What's The Greater Obstacle To Black Progress: No Black Agenda, or Too Many Blacks With An Agenda?

Anthony Samad
Anthony Samad
The Great (great) Frederick Douglass, once said, "If there is no struggle, there is no progress." Malcolm said, "We struggle in different ways" talking about the similarities between integrationist (access) and nationalist (identity) struggles for progress. . . . Certainly, the great leaders and change activists of the Nineteenth and Twentieth centuries, and even in the Twenty-first century recognize the inherent relationship between struggle and progress. Yet, more than ever, the Black community, in the collective sense, has become increasingly conflicted about what the struggle is and what progress has been made.

A Culture of Mediocrity!

Monday Mover
Comatose...No. But close. Far too many folks are squeaking by through personal efforts enjoying the results of others labor. Quality is wished for but mediocrity is accepted if it passes the dollar generator or WIIFM phrase some seem to love. Don't believe me; look at the last 10 people recently hired. How many are suspects that made it past the HR lineup and have gone on to commit administrative, educational, financial, performance, policy related, or structural crimes that forced you to work twice as hard?

Freedom Rider: Should We Want a Black President?

I Want You
Is Barack Obama more worthy of Black "loyalty than any other Democrat?" The answer is no - Black America should not "purchase a lemon" just because the "seller looks like us." Obama has mastered the fine arts of bullshitology, while avoiding issues of core concern to African Americans in order to make white people feel comfortable. Although no worse than Hillary Clinton, Obama is no better either, on war, health care, the economy, mass incarceration or affirmative action. Why should Black America vote for a man who proclaims "there is no Black America?"

Battle Call

Battle Call
When facing a compelling goal; it is nearly impossible to remain discouraged. The theme of the movie TROY speaks to 1) the battles we fight, 2) why we fight them, and 3) for whom we fight.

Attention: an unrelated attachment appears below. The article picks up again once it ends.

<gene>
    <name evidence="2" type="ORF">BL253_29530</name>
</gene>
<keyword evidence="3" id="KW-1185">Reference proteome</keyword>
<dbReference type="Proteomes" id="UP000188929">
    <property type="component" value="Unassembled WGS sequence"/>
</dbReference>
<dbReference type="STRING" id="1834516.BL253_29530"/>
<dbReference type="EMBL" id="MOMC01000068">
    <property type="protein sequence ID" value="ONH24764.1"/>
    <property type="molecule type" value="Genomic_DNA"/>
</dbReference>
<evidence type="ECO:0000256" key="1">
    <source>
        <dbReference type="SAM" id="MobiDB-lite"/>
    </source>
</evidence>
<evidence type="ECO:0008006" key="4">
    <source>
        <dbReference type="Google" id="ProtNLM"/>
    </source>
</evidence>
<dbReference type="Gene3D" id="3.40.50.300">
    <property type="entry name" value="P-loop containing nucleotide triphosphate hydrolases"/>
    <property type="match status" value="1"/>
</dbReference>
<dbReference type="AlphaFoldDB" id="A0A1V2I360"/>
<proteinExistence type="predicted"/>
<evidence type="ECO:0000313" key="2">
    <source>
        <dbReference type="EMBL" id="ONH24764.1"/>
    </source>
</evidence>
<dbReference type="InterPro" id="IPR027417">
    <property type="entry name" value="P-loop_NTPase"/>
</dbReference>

Hip Hop Ain't Nothing But the Young People's Blues

Hip Hop
Around the turn of the century some 119 years ago, Dr. W.E.B. DuBois, a Harvard-educated Black scholar, was shocked at the impoverished blues he found in a distressed Philadelphia community inhabited by Blacks: "Murder sat at their doorstep, police were their government, social and academic paucity prevailed, and philanthropy dropped in with periodic advice," wrote Dr. DuBois. If he was alive today, Dr. DuBois would be even more appalled by the sheer mass of distressed Black communities that still suffer from the exact impoverished blues he witnessed some 119 years ago.

Lessons from Teen Mothers: "Sex is fun until..."

Black Star Project
Teenage mothers are more likely to drop out of school, be financial dependant on family members, be government dependent, and suffer low-wage jobs. Additionally, their children do less well in school and are more likely to live in poverty.

As young women prepare for their junior and senior proms, they should be aware of these lessons based on conversations with several young mothers between the ages of 14 and 18:

Popularity or Progress

Torin Ellis
I was recently asked this question: When taking over a brand new team, which is most important popularity or progress? I smiled. The term popularity during the 15th century started out as a word that meant least, low, vulgar, and/or of the common people. It took on a new meaning in the late eighteenth century by which time it began to gain a positive connotation. Another example of man manipulating change. The difference is that progress has always meant what it means today.

Show Me The Money!

Beverly Mahone
Beverly Mahone
I was doing a search online recently and came across a rather interesting site. A company called NextMark (http://www.nextmark.com) had released some statistical information on African-American baby boomers. It included the number of black women in each state; the number of black women with children per state; the number of magazine buyers; book readers, etc.

But what really caught my eye was the number of African-American baby boomers making $75,000 or more and what states they were concentrated in.